MIAMI – Over the weekend, news broke that Dubai-based full-service carrier, Emirates, and low-cost carrier, Flydubai, are likely to merge within 18 months. In a story first reported by Aviation Voice, Sir Tim Clark, the President of Emirates, suggested that a deal is imminent if not finalized.

We are minded to accelerate a greater joining of the hip, of what we do, there’s a lot of work going on there to extract value for the shareholder. We could do things better together than apart.

Both Emirates and Flydubai are based at the fast-growing and increasingly crowded Dubai International Airport, the world’s third busiest airport (83.7 million passengers in 2016). More importantly, both carriers are owned either directly or indirectly by the government of the Emirate of Dubai, making the merger process easier to facilitate.

The similarities end there, however, as Flydubai is an ultra low-cost carrier flying a narrowbody fleet of Boeing 737-800 aircraft, while Emirates is a full-service carrier with a higher premium service offering that exclusively flies Boeing 777 and Airbus A380 widebodies.

Flydubai did recently add a Business Class product, akin to that of domestic First Class on American full-service carriers.

Flydubai fills a hole in the Emirates network


But even with the slightly different business models, Flydubai would serve an important strategic role for Emirates – flying to smaller regional destinations. Right now flydubai serves 95 destinations across the Middle East, Africa, Asia and Europe while Emirates serves 140 destinations.

This may seem like a lot, but for the fourth largest airline in the world by revenue passenger kilometers (RPKs), this is actually a very small route network.

As a point of comparison, Turkish Airlines is less than half the size of Emirates by RPKs yet serves more than twice as many destinations around the world (296 to be exact). This is where Emirates has felt the lack of a narrowbody or even regional widebody aircraft in its fleet.

Since retiring the Airbus A330-200 between 2011 and 2016, Emirates simply lacks a functional aircraft with which to serve destinations like Yerevan, Chittagong, and Faisalabad.

These are critical regional destinations in Emirates’ backyard, and Dubai is the most important hub in all of South Asia, the Middle East, and Central Asia. Yet instead of Emirates, these markets are dominated by Turkish Airlines, who has a narrowbody fleet.

Emirates absolutely needs a smaller widebody or even narrowbody aircraft in its fleet plan, and to his credit, Tim Clark has talked about the need for both at various times over the past 18 months.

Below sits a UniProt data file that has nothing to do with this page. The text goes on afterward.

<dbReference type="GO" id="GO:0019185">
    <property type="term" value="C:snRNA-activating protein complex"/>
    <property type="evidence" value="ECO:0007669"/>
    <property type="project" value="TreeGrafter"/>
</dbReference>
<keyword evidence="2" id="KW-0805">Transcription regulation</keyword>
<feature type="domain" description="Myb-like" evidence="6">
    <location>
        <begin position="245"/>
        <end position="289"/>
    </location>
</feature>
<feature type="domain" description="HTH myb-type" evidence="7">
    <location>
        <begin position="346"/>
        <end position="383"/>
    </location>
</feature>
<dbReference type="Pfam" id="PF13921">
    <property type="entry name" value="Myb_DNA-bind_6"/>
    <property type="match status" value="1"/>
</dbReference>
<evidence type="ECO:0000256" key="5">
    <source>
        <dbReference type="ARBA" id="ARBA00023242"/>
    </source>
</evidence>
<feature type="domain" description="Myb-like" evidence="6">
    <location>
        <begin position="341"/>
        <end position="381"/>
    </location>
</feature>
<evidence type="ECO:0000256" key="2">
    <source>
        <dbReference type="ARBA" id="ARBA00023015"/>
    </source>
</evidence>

Emirates is apparently still mulling the notion of ordering regional widebody jets after canceling its A350 orders. The competition apparently has come down to the 787-10 and Airbus A350.

Emirates_A380_DXB

Emirates should adopt a Cathay Dragon/SilkAir strategy


The model for Emirates with Flydubai should be based on what Cathay Pacific and Singapore Airlines have done in East Asia. Both Cathay and Singapore, via Cathay Dragon and SilkAir respectively, have set up sub-brands to serve regional destinations that do not require the premium offering or seat capacity of the primary airline.

This allows both carriers to add precious feed at their central hubs while avoiding any brand dilution from a subpar product on regional routes.

With that in mind, Flydubai already has enough 737 MAX 8 jets on order (75) to fund future growth. Adding another 25-30 737 MAX 10s to the mix could be useful on higher density routes in the region.

To that, Emirates should then add 80-100 787-9s and 787-10s to fly on regional missions, perhaps adding 40-60 787-9s to the main airline as well. The 787-9s is an excellent regional plane and a great long and thin route replacement for the 777-200LR for routes where the 777-8X is going to be at too much capacity.

But even if Emirates just orders the 787 for Flydubai, it is still the better option as the 787-10 has the lowest seat-mile cost of any medium-haul widebody and the 787-9 has a ton of flexibility for route offerings (it could even double to serve long and thin non-premium routes).

The 787s could be configured with a regional business class with angled lie-flat seats (2-2-2 configuration), and the 737 MAX 8s could keep the same recliner seats that they currently have.

Logistics of the hub at Dubai International will be important


Right now Flydubai operates from Terminal 2 at Dubai International, which makes connections to and from Emirates at Terminal 3 difficult to execute (Terminal 2 is not co-located with Terminals 1 and 3).

Within Dubai International, perhaps Flydubai could move its operations to Terminal 1, while the airport could move other carriers from Terminal 1 out to Terminal 2. This also indicates why a simply expanded codeshare with Flydubai isn’t going to be enough – the two carriers need to have a much more integrated setup.

For example, they need to integrate frequent flyer programs as well, as Flydubai’s network is perfect for racking up frequency.

The merger also brings into question the future of Dubai’s Al Maktoum International Airport (Dubai World Central Airport). Emirates had been planning to move to DWC in the mid-2020s, but with the merger, that timeline moves back to 2026-2030 according to Tim Clark.

Dubai International is quickly running out of space, however, and it’s unclear whether Emirates can force other airlines to move to DWC without suffering reprisals in those countries.